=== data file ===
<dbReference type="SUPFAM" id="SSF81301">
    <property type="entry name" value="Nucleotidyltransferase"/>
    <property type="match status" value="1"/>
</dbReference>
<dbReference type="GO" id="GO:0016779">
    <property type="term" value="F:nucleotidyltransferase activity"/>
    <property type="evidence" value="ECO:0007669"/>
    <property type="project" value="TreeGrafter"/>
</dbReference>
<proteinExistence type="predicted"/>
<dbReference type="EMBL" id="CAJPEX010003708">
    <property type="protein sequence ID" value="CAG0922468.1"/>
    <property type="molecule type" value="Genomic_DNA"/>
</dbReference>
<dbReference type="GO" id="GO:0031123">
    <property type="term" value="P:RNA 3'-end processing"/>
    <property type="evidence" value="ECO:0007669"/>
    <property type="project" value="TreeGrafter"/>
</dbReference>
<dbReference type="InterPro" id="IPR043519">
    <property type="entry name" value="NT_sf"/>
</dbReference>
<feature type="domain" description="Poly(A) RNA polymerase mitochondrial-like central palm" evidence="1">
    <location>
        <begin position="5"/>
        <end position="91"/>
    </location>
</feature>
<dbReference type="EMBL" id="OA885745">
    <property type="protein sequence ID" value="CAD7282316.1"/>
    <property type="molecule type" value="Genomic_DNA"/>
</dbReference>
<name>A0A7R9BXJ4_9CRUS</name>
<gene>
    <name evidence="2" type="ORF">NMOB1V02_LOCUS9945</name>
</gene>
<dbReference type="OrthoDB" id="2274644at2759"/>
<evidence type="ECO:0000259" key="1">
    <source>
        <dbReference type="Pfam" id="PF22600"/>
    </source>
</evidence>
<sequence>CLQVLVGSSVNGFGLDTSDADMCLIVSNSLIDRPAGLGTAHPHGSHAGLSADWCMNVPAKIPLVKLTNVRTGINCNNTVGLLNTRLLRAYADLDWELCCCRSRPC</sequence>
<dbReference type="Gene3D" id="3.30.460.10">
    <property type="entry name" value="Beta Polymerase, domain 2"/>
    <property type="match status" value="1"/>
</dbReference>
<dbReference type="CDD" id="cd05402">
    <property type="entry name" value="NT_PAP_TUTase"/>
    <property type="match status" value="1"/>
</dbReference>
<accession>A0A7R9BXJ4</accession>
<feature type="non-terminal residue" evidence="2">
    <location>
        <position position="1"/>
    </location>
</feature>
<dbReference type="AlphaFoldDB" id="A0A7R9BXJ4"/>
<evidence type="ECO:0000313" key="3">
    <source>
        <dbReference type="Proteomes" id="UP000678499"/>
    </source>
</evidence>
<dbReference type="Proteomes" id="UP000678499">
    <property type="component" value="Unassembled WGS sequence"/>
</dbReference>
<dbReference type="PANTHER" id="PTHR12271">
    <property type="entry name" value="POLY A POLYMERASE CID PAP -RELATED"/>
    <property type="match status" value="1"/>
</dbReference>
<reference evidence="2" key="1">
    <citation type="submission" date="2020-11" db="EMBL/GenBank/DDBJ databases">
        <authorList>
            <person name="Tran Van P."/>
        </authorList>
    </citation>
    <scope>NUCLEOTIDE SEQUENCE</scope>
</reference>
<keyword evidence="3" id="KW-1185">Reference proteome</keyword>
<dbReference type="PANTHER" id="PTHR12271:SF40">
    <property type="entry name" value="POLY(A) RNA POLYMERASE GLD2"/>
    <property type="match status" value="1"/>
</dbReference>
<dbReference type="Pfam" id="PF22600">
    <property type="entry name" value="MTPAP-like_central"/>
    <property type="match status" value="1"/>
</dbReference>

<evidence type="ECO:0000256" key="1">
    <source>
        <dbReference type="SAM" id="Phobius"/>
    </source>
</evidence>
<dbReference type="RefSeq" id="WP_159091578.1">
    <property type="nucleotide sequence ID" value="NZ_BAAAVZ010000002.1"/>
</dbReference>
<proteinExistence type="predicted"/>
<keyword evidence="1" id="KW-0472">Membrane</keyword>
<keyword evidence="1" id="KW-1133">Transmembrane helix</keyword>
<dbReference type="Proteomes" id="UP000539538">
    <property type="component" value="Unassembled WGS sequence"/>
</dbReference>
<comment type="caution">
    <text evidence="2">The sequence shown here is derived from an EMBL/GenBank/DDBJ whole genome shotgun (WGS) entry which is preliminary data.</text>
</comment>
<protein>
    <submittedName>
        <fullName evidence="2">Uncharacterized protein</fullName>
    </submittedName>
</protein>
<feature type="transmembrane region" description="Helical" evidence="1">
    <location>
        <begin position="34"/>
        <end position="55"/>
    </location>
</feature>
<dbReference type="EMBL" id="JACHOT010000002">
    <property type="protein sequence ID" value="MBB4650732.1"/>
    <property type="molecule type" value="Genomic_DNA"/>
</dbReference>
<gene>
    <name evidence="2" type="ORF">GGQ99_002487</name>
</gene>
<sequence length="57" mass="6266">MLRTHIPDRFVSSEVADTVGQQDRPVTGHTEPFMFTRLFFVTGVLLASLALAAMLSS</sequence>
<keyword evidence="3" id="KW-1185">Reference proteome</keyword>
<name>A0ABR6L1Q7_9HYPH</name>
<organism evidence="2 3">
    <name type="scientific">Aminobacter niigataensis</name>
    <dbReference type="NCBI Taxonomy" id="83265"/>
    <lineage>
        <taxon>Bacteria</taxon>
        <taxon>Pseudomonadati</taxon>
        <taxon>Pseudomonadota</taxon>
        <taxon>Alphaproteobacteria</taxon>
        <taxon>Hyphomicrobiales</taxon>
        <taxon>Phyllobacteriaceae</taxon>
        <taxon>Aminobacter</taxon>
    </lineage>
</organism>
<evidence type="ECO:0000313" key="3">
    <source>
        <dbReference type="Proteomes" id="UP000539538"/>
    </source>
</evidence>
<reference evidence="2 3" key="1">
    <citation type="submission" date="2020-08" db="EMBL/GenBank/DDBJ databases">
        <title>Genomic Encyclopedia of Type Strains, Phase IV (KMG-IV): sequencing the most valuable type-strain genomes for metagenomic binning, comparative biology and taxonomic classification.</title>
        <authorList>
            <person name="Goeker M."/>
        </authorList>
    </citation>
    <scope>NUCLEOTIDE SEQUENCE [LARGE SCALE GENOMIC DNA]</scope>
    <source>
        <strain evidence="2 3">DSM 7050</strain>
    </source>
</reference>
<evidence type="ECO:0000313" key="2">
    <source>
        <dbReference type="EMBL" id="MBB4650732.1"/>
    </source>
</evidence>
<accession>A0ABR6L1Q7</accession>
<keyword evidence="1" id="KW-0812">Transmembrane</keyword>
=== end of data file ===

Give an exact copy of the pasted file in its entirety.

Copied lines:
<dbReference type="SUPFAM" id="SSF81301">
    <property type="entry name" value="Nucleotidyltransferase"/>
    <property type="match status" value="1"/>
</dbReference>
<dbReference type="GO" id="GO:0016779">
    <property type="term" value="F:nucleotidyltransferase activity"/>
    <property type="evidence" value="ECO:0007669"/>
    <property type="project" value="TreeGrafter"/>
</dbReference>
<proteinExistence type="predicted"/>
<dbReference type="EMBL" id="CAJPEX010003708">
    <property type="protein sequence ID" value="CAG0922468.1"/>
    <property type="molecule type" value="Genomic_DNA"/>
</dbReference>
<dbReference type="GO" id="GO:0031123">
    <property type="term" value="P:RNA 3'-end processing"/>
    <property type="evidence" value="ECO:0007669"/>
    <property type="project" value="TreeGrafter"/>
</dbReference>
<dbReference type="InterPro" id="IPR043519">
    <property type="entry name" value="NT_sf"/>
</dbReference>
<feature type="domain" description="Poly(A) RNA polymerase mitochondrial-like central palm" evidence="1">
    <location>
        <begin position="5"/>
        <end position="91"/>
    </location>
</feature>
<dbReference type="EMBL" id="OA885745">
    <property type="protein sequence ID" value="CAD7282316.1"/>
    <property type="molecule type" value="Genomic_DNA"/>
</dbReference>
<name>A0A7R9BXJ4_9CRUS</name>
<gene>
    <name evidence="2" type="ORF">NMOB1V02_LOCUS9945</name>
</gene>
<dbReference type="OrthoDB" id="2274644at2759"/>
<evidence type="ECO:0000259" key="1">
    <source>
        <dbReference type="Pfam" id="PF22600"/>
    </source>
</evidence>
<sequence>CLQVLVGSSVNGFGLDTSDADMCLIVSNSLIDRPAGLGTAHPHGSHAGLSADWCMNVPAKIPLVKLTNVRTGINCNNTVGLLNTRLLRAYADLDWELCCCRSRPC</sequence>
<dbReference type="Gene3D" id="3.30.460.10">
    <property type="entry name" value="Beta Polymerase, domain 2"/>
    <property type="match status" value="1"/>
</dbReference>
<dbReference type="CDD" id="cd05402">
    <property type="entry name" value="NT_PAP_TUTase"/>
    <property type="match status" value="1"/>
</dbReference>
<accession>A0A7R9BXJ4</accession>
<feature type="non-terminal residue" evidence="2">
    <location>
        <position position="1"/>
    </location>
</feature>
<dbReference type="AlphaFoldDB" id="A0A7R9BXJ4"/>
<evidence type="ECO:0000313" key="3">
    <source>
        <dbReference type="Proteomes" id="UP000678499"/>
    </source>
</evidence>
<dbReference type="Proteomes" id="UP000678499">
    <property type="component" value="Unassembled WGS sequence"/>
</dbReference>
<dbReference type="PANTHER" id="PTHR12271">
    <property type="entry name" value="POLY A POLYMERASE CID PAP -RELATED"/>
    <property type="match status" value="1"/>
</dbReference>
<reference evidence="2" key="1">
    <citation type="submission" date="2020-11" db="EMBL/GenBank/DDBJ databases">
        <authorList>
            <person name="Tran Van P."/>
        </authorList>
    </citation>
    <scope>NUCLEOTIDE SEQUENCE</scope>
</reference>
<keyword evidence="3" id="KW-1185">Reference proteome</keyword>
<dbReference type="PANTHER" id="PTHR12271:SF40">
    <property type="entry name" value="POLY(A) RNA POLYMERASE GLD2"/>
    <property type="match status" value="1"/>
</dbReference>
<dbReference type="Pfam" id="PF22600">
    <property type="entry name" value="MTPAP-like_central"/>
    <property type="match status" value="1"/>
</dbReference>

<evidence type="ECO:0000256" key="1">
    <source>
        <dbReference type="SAM" id="Phobius"/>
    </source>
</evidence>
<dbReference type="RefSeq" id="WP_159091578.1">
    <property type="nucleotide sequence ID" value="NZ_BAAAVZ010000002.1"/>
</dbReference>
<proteinExistence type="predicted"/>
<keyword evidence="1" id="KW-0472">Membrane</keyword>
<keyword evidence="1" id="KW-1133">Transmembrane helix</keyword>
<dbReference type="Proteomes" id="UP000539538">
    <property type="component" value="Unassembled WGS sequence"/>
</dbReference>
<comment type="caution">
    <text evidence="2">The sequence shown here is derived from an EMBL/GenBank/DDBJ whole genome shotgun (WGS) entry which is preliminary data.</text>
</comment>
<protein>
    <submittedName>
        <fullName evidence="2">Uncharacterized protein</fullName>
    </submittedName>
</protein>
<feature type="transmembrane region" description="Helical" evidence="1">
    <location>
        <begin position="34"/>
        <end position="55"/>
    </location>
</feature>
<dbReference type="EMBL" id="JACHOT010000002">
    <property type="protein sequence ID" value="MBB4650732.1"/>
    <property type="molecule type" value="Genomic_DNA"/>
</dbReference>
<gene>
    <name evidence="2" type="ORF">GGQ99_002487</name>
</gene>
<sequence length="57" mass="6266">MLRTHIPDRFVSSEVADTVGQQDRPVTGHTEPFMFTRLFFVTGVLLASLALAAMLSS</sequence>
<keyword evidence="3" id="KW-1185">Reference proteome</keyword>
<name>A0ABR6L1Q7_9HYPH</name>
<organism evidence="2 3">
    <name type="scientific">Aminobacter niigataensis</name>
    <dbReference type="NCBI Taxonomy" id="83265"/>
    <lineage>
        <taxon>Bacteria</taxon>
        <taxon>Pseudomonadati</taxon>
        <taxon>Pseudomonadota</taxon>
        <taxon>Alphaproteobacteria</taxon>
        <taxon>Hyphomicrobiales</taxon>
        <taxon>Phyllobacteriaceae</taxon>
        <taxon>Aminobacter</taxon>
    </lineage>
</organism>
<evidence type="ECO:0000313" key="3">
    <source>
        <dbReference type="Proteomes" id="UP000539538"/>
    </source>
</evidence>
<reference evidence="2 3" key="1">
    <citation type="submission" date="2020-08" db="EMBL/GenBank/DDBJ databases">
        <title>Genomic Encyclopedia of Type Strains, Phase IV (KMG-IV): sequencing the most valuable type-strain genomes for metagenomic binning, comparative biology and taxonomic classification.</title>
        <authorList>
            <person name="Goeker M."/>
        </authorList>
    </citation>
    <scope>NUCLEOTIDE SEQUENCE [LARGE SCALE GENOMIC DNA]</scope>
    <source>
        <strain evidence="2 3">DSM 7050</strain>
    </source>
</reference>
<evidence type="ECO:0000313" key="2">
    <source>
        <dbReference type="EMBL" id="MBB4650732.1"/>
    </source>
</evidence>
<accession>A0ABR6L1Q7</accession>
<keyword evidence="1" id="KW-0812">Transmembrane</keyword>